For much of the world, the relevant alternative to the natural state is not an open access order like the United States or France, but a descent into the hell of disorder.

Reading this made me think of a contemporary example. Without revealing which country it reminded me of, let me just say that it starts with I and ends with q.Here are some excerpts from the new paper. Perhaps best to start with the conclusion.

All developed countries in the world today have both competitive democracies and competitive market economies. This connection strongly suggests that theories of economics that take politics as exogenous and theories of politics that take economics as exogenous are incapable of explaining the process of modern social development. Our framework integrates both. It suggests three major conclusions. First, limited access orders have been the default option for human societies over the last ten thousand years. We have termed the political and economic structure of the limited access order the natural state for a reason: it is the natural form of human society. The implications for development policy are enormous. Natural states are not failed states, they are typically not produced by evil men with evil intentions, and they are not the result of pathologies in the structure of these societies. Nothing is unnatural about natural states. And because natural states are not sick, policy medicine will not cure them.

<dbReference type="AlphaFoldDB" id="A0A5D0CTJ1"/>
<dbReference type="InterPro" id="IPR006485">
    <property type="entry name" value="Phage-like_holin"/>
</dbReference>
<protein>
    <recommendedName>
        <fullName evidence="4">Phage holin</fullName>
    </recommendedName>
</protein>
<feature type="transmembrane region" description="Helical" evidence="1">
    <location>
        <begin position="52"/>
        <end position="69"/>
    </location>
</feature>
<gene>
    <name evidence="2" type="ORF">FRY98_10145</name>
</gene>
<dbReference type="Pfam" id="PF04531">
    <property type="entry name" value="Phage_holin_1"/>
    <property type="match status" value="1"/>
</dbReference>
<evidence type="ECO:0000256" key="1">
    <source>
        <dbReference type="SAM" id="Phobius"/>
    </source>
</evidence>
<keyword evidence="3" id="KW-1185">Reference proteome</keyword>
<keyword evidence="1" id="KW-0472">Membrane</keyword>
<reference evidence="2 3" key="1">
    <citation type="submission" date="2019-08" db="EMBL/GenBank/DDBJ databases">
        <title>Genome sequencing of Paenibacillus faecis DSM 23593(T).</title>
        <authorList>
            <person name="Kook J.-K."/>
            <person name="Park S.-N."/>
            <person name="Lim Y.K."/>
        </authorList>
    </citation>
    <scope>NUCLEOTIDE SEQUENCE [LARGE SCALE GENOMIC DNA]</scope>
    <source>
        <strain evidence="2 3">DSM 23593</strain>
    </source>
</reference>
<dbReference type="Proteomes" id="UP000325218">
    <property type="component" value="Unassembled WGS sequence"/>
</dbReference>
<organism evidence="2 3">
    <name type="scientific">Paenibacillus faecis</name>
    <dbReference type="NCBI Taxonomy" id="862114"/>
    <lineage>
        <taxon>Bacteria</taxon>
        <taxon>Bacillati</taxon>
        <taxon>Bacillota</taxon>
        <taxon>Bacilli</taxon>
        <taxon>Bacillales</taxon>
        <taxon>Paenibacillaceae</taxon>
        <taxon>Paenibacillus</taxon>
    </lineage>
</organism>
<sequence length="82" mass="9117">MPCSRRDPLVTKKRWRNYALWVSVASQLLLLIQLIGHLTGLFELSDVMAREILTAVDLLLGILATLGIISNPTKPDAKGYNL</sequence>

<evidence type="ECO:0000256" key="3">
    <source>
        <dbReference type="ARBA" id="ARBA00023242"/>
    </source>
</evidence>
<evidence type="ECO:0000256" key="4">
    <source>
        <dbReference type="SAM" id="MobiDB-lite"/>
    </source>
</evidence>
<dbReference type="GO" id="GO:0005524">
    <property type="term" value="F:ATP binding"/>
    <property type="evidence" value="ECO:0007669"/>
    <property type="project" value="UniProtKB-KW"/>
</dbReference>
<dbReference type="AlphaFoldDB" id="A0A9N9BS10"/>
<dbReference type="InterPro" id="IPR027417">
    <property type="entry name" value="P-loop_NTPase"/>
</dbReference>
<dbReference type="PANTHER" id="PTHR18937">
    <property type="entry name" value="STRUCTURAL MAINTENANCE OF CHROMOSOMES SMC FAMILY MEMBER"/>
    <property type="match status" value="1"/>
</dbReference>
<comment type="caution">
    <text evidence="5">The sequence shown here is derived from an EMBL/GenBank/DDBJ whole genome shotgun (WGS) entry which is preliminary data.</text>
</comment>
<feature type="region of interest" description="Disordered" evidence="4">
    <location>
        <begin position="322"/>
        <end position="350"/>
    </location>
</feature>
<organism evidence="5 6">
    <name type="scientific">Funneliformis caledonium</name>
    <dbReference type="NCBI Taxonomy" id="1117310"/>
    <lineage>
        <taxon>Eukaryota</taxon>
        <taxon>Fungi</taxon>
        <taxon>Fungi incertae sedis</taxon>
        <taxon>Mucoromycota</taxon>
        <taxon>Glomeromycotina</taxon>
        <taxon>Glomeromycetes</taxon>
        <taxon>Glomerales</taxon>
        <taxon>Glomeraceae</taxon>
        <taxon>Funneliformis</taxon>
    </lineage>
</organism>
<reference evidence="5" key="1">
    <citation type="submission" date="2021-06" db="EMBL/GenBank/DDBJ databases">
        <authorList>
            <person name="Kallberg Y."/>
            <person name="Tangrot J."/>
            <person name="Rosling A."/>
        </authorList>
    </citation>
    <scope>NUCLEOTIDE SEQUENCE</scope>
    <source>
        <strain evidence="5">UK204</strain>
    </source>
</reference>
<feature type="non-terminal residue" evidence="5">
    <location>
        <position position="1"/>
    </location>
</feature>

Limited access orders manipulate the economy to produce rents and then systematically use those rents to create political stability. The result is a modicum of social order, an increase in specialization and division of labor, and economic growth. Natural states vary enormously. In terms of politics, economics, violence, and culture, some limited access orders are more successful than others. No forces inherent in the logic, social structure, or historical dynamics of limited access orders inevitably lead them to become open access orders. Because natural states have internal forces built on exclusion, privilege, and rent-creation, they are stable orders. They are therefore extremely difficult to transform.